Nature Reviews Genetics this month has published a panel conversation between five experts on pharmacogenomics . If you're interested in the way that people are addressing research on gene-drug interactions, this is a good introduction. As I'm preparing for my course in genomic anthropology in the spring, I'm gathering resources that help to illustrate the changing role of genetic information in many aspects of life.
[I]t is unlikely that we will make major advances if we continue to view a patient's genotype data as a laboratory test, as this necessitates a laboratory order, a delay until the result is available, a cost per unit test and results in an uncertain reimbursement. Instead, we need to consider the genetic exam as a separate component, more akin to medical history and physical examination. In this context, genetic information would be available to the physician at the time of the encounter with the patient and could be used in real time. However, this will require significant investments in information technology and education to assist physicians in the interpretation of such information, as well as a means to cover the relatively modest costs of acquiring medically useful genotype information.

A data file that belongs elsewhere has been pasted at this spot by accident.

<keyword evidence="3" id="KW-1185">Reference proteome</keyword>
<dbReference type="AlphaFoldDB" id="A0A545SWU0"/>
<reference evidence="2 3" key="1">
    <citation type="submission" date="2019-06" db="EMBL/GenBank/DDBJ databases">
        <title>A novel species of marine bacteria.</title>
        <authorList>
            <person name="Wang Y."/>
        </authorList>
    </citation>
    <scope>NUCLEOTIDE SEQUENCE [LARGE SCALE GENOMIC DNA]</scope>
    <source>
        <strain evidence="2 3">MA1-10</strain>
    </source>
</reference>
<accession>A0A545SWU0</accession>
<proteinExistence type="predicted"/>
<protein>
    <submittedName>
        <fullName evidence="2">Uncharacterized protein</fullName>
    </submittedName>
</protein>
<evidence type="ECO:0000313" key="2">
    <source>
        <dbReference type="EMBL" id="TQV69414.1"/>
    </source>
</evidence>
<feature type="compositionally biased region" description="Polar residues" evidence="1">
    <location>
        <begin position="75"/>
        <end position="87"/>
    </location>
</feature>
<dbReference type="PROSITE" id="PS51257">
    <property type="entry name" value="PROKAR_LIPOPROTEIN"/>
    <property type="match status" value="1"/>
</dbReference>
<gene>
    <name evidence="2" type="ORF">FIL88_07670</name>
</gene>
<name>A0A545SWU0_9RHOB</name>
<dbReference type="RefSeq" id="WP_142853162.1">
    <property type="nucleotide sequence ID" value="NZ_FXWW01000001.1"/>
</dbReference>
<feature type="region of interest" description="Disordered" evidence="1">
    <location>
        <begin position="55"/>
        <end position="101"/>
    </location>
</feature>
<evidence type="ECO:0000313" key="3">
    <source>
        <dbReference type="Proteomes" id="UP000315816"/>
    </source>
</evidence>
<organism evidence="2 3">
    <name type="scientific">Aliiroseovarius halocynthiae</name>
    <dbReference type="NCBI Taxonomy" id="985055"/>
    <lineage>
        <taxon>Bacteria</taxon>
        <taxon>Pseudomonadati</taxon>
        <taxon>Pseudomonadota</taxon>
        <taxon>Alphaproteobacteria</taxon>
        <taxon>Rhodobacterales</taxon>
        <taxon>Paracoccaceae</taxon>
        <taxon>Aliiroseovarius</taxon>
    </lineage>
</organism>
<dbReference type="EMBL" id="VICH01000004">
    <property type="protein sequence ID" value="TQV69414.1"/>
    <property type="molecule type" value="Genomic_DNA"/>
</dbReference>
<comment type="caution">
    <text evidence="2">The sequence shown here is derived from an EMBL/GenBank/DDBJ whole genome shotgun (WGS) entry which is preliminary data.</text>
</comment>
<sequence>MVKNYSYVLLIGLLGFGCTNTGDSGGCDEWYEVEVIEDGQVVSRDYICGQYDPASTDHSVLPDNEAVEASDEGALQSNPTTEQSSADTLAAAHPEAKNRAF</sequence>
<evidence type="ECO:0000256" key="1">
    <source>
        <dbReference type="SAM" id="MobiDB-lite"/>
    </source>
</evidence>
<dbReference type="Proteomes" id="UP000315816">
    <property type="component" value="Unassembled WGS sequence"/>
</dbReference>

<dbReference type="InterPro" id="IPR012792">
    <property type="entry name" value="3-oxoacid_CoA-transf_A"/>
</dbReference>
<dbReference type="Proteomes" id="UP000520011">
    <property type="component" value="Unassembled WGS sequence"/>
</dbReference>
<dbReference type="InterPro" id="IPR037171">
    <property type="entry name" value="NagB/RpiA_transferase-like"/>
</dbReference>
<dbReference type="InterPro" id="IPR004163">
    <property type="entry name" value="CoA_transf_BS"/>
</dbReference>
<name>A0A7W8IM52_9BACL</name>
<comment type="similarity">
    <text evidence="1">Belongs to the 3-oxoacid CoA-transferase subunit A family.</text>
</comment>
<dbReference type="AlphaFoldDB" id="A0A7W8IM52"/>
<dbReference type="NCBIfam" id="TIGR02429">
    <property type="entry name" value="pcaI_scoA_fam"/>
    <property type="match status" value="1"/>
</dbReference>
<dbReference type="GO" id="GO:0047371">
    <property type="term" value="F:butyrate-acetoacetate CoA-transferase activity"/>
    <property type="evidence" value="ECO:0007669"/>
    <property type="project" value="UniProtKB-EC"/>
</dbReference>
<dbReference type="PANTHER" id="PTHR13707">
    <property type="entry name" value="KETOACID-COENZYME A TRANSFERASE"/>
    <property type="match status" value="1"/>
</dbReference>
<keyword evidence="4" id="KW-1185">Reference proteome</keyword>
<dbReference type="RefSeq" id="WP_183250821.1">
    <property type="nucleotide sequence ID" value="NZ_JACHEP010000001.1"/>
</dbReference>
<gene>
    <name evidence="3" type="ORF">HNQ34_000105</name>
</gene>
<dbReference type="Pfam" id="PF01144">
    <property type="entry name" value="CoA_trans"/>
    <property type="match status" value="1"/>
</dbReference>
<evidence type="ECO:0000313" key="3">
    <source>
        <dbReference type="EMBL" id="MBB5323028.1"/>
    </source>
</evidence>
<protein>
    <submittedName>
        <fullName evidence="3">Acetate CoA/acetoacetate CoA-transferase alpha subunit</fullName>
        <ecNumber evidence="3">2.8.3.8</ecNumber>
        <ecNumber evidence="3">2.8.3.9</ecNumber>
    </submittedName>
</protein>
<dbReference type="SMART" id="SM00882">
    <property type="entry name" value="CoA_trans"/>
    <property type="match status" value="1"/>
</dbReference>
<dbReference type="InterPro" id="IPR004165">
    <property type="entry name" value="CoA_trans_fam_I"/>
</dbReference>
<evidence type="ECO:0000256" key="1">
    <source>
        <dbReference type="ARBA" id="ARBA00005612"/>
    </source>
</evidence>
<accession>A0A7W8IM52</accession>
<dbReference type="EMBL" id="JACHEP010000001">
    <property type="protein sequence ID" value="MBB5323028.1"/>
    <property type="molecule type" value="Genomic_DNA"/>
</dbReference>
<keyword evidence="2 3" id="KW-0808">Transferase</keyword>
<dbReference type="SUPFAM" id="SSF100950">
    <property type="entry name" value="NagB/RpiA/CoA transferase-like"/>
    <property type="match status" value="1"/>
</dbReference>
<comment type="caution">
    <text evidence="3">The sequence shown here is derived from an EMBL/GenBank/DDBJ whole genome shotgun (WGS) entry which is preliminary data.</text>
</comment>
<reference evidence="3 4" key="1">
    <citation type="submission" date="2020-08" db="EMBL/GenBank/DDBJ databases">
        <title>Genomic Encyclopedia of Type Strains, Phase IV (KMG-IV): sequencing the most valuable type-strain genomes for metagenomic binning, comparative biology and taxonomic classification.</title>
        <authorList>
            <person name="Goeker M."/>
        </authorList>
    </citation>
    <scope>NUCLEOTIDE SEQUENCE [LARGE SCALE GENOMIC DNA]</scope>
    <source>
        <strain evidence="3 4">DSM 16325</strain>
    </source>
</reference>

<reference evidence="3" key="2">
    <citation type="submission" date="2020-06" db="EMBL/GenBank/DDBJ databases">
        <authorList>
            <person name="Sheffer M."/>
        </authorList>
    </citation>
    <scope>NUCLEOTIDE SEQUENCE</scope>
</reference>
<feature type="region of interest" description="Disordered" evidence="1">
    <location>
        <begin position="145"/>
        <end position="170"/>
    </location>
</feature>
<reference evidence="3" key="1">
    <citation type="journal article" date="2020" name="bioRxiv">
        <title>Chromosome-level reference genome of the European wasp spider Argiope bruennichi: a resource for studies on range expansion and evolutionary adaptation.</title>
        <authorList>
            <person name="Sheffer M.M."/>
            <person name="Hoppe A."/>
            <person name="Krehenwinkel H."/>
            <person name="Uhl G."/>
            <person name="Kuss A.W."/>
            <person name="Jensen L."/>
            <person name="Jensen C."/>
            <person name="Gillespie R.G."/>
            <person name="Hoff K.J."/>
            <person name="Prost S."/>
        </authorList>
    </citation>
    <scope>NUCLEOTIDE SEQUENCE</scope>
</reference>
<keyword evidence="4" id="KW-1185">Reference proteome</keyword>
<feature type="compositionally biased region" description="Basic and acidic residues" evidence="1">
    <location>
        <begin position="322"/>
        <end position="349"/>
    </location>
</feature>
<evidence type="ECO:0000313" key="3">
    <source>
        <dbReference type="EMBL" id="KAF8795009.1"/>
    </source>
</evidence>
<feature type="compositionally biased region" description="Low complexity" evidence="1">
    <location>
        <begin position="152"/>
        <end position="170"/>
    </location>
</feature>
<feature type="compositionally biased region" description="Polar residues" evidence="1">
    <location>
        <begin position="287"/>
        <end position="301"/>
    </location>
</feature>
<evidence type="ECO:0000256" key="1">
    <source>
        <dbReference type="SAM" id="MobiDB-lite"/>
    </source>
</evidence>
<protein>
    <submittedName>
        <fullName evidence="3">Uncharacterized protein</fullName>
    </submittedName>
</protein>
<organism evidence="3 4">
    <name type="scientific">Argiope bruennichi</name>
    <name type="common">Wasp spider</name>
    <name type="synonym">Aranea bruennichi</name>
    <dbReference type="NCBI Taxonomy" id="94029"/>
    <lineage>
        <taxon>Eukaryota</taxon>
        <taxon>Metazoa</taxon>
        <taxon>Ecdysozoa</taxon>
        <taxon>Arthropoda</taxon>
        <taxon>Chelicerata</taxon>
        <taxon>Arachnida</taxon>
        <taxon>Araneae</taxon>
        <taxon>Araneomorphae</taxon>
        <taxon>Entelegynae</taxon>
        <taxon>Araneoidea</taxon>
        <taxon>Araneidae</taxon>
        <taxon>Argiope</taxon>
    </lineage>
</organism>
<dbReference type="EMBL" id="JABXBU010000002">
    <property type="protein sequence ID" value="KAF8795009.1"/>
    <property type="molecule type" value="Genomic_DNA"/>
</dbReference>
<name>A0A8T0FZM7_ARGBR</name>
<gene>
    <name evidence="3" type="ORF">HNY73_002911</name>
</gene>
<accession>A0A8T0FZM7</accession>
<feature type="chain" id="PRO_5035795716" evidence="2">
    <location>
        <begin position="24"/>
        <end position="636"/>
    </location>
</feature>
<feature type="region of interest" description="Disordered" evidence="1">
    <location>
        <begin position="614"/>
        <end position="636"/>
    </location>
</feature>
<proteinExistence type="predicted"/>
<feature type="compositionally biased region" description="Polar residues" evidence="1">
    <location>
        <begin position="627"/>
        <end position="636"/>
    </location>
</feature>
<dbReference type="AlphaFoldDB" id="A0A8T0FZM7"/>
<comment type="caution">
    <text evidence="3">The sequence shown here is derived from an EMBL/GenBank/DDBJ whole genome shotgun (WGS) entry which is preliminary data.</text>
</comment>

Much of the interview reviews basic concepts such as the missing heritability problem and gene-environment interactions, it's good for students, I'd say.